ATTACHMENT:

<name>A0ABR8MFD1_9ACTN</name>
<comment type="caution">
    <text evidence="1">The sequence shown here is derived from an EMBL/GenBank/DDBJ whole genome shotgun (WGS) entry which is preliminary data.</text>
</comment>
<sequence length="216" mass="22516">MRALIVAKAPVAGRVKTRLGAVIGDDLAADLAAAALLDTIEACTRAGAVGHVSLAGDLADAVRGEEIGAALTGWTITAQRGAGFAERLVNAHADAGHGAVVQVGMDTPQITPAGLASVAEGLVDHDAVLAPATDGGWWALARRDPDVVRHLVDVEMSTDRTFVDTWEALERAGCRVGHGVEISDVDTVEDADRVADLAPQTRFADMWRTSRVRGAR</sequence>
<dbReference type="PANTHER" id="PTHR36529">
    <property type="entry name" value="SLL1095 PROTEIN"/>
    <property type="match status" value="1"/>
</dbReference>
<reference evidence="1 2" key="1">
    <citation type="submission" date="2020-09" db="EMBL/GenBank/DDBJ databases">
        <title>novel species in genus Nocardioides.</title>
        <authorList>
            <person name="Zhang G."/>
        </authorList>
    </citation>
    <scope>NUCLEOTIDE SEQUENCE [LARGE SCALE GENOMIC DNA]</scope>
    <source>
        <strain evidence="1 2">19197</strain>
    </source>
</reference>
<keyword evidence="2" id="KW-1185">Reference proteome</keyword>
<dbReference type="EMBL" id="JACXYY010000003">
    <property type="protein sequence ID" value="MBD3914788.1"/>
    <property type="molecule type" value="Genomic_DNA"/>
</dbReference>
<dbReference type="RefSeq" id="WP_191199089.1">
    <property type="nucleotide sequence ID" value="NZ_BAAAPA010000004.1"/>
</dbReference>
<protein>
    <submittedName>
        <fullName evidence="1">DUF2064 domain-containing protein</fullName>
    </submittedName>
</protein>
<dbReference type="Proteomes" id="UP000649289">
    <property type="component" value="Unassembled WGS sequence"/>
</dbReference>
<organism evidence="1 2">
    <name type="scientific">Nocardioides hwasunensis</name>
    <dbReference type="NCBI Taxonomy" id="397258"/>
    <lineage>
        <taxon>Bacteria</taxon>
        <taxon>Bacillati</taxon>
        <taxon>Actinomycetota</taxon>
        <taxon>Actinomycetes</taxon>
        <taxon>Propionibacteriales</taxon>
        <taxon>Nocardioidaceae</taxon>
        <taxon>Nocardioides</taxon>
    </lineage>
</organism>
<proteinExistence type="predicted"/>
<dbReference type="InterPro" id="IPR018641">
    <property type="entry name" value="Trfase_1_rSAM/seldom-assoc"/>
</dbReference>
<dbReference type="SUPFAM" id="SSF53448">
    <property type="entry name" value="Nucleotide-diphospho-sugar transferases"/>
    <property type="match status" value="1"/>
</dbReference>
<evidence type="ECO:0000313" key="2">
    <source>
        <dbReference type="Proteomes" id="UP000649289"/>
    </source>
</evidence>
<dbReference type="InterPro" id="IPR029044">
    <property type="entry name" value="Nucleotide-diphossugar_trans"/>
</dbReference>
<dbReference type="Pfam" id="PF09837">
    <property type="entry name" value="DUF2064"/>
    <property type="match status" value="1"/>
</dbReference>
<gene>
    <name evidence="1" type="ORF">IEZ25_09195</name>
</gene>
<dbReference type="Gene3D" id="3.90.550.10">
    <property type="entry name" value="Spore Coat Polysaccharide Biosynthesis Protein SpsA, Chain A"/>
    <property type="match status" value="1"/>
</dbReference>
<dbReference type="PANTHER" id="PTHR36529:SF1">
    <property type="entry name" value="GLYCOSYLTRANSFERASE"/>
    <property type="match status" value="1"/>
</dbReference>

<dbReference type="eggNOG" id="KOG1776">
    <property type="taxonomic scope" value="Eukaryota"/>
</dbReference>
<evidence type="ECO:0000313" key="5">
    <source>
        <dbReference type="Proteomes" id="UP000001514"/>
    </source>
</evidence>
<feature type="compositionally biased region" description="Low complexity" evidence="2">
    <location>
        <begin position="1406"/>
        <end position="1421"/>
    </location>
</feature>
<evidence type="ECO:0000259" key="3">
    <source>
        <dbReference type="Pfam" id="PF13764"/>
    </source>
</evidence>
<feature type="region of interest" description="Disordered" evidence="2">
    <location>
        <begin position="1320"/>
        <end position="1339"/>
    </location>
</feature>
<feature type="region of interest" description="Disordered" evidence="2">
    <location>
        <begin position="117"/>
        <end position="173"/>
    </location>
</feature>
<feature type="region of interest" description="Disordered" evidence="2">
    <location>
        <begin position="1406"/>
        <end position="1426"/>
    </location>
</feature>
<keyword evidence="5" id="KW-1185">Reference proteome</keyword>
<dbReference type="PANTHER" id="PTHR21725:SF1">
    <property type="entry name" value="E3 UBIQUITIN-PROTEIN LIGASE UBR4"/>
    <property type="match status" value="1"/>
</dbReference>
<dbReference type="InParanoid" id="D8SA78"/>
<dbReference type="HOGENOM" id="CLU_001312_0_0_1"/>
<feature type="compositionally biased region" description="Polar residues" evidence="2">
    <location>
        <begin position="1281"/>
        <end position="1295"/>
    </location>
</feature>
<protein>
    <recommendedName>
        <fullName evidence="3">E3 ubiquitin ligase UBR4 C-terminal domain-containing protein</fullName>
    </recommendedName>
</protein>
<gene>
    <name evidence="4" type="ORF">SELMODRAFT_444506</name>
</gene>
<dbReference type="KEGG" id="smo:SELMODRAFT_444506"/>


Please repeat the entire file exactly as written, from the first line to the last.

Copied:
<name>A0ABR8MFD1_9ACTN</name>
<comment type="caution">
    <text evidence="1">The sequence shown here is derived from an EMBL/GenBank/DDBJ whole genome shotgun (WGS) entry which is preliminary data.</text>
</comment>
<sequence length="216" mass="22516">MRALIVAKAPVAGRVKTRLGAVIGDDLAADLAAAALLDTIEACTRAGAVGHVSLAGDLADAVRGEEIGAALTGWTITAQRGAGFAERLVNAHADAGHGAVVQVGMDTPQITPAGLASVAEGLVDHDAVLAPATDGGWWALARRDPDVVRHLVDVEMSTDRTFVDTWEALERAGCRVGHGVEISDVDTVEDADRVADLAPQTRFADMWRTSRVRGAR</sequence>
<dbReference type="PANTHER" id="PTHR36529">
    <property type="entry name" value="SLL1095 PROTEIN"/>
    <property type="match status" value="1"/>
</dbReference>
<reference evidence="1 2" key="1">
    <citation type="submission" date="2020-09" db="EMBL/GenBank/DDBJ databases">
        <title>novel species in genus Nocardioides.</title>
        <authorList>
            <person name="Zhang G."/>
        </authorList>
    </citation>
    <scope>NUCLEOTIDE SEQUENCE [LARGE SCALE GENOMIC DNA]</scope>
    <source>
        <strain evidence="1 2">19197</strain>
    </source>
</reference>
<keyword evidence="2" id="KW-1185">Reference proteome</keyword>
<dbReference type="EMBL" id="JACXYY010000003">
    <property type="protein sequence ID" value="MBD3914788.1"/>
    <property type="molecule type" value="Genomic_DNA"/>
</dbReference>
<dbReference type="RefSeq" id="WP_191199089.1">
    <property type="nucleotide sequence ID" value="NZ_BAAAPA010000004.1"/>
</dbReference>
<protein>
    <submittedName>
        <fullName evidence="1">DUF2064 domain-containing protein</fullName>
    </submittedName>
</protein>
<dbReference type="Proteomes" id="UP000649289">
    <property type="component" value="Unassembled WGS sequence"/>
</dbReference>
<organism evidence="1 2">
    <name type="scientific">Nocardioides hwasunensis</name>
    <dbReference type="NCBI Taxonomy" id="397258"/>
    <lineage>
        <taxon>Bacteria</taxon>
        <taxon>Bacillati</taxon>
        <taxon>Actinomycetota</taxon>
        <taxon>Actinomycetes</taxon>
        <taxon>Propionibacteriales</taxon>
        <taxon>Nocardioidaceae</taxon>
        <taxon>Nocardioides</taxon>
    </lineage>
</organism>
<proteinExistence type="predicted"/>
<dbReference type="InterPro" id="IPR018641">
    <property type="entry name" value="Trfase_1_rSAM/seldom-assoc"/>
</dbReference>
<dbReference type="SUPFAM" id="SSF53448">
    <property type="entry name" value="Nucleotide-diphospho-sugar transferases"/>
    <property type="match status" value="1"/>
</dbReference>
<evidence type="ECO:0000313" key="2">
    <source>
        <dbReference type="Proteomes" id="UP000649289"/>
    </source>
</evidence>
<dbReference type="InterPro" id="IPR029044">
    <property type="entry name" value="Nucleotide-diphossugar_trans"/>
</dbReference>
<dbReference type="Pfam" id="PF09837">
    <property type="entry name" value="DUF2064"/>
    <property type="match status" value="1"/>
</dbReference>
<gene>
    <name evidence="1" type="ORF">IEZ25_09195</name>
</gene>
<dbReference type="Gene3D" id="3.90.550.10">
    <property type="entry name" value="Spore Coat Polysaccharide Biosynthesis Protein SpsA, Chain A"/>
    <property type="match status" value="1"/>
</dbReference>
<dbReference type="PANTHER" id="PTHR36529:SF1">
    <property type="entry name" value="GLYCOSYLTRANSFERASE"/>
    <property type="match status" value="1"/>
</dbReference>

<dbReference type="eggNOG" id="KOG1776">
    <property type="taxonomic scope" value="Eukaryota"/>
</dbReference>
<evidence type="ECO:0000313" key="5">
    <source>
        <dbReference type="Proteomes" id="UP000001514"/>
    </source>
</evidence>
<feature type="compositionally biased region" description="Low complexity" evidence="2">
    <location>
        <begin position="1406"/>
        <end position="1421"/>
    </location>
</feature>
<evidence type="ECO:0000259" key="3">
    <source>
        <dbReference type="Pfam" id="PF13764"/>
    </source>
</evidence>
<feature type="region of interest" description="Disordered" evidence="2">
    <location>
        <begin position="1320"/>
        <end position="1339"/>
    </location>
</feature>
<feature type="region of interest" description="Disordered" evidence="2">
    <location>
        <begin position="117"/>
        <end position="173"/>
    </location>
</feature>
<feature type="region of interest" description="Disordered" evidence="2">
    <location>
        <begin position="1406"/>
        <end position="1426"/>
    </location>
</feature>
<keyword evidence="5" id="KW-1185">Reference proteome</keyword>
<dbReference type="PANTHER" id="PTHR21725:SF1">
    <property type="entry name" value="E3 UBIQUITIN-PROTEIN LIGASE UBR4"/>
    <property type="match status" value="1"/>
</dbReference>
<dbReference type="InParanoid" id="D8SA78"/>
<dbReference type="HOGENOM" id="CLU_001312_0_0_1"/>
<feature type="compositionally biased region" description="Polar residues" evidence="2">
    <location>
        <begin position="1281"/>
        <end position="1295"/>
    </location>
</feature>
<protein>
    <recommendedName>
        <fullName evidence="3">E3 ubiquitin ligase UBR4 C-terminal domain-containing protein</fullName>
    </recommendedName>
</protein>
<gene>
    <name evidence="4" type="ORF">SELMODRAFT_444506</name>
</gene>
<dbReference type="KEGG" id="smo:SELMODRAFT_444506"/>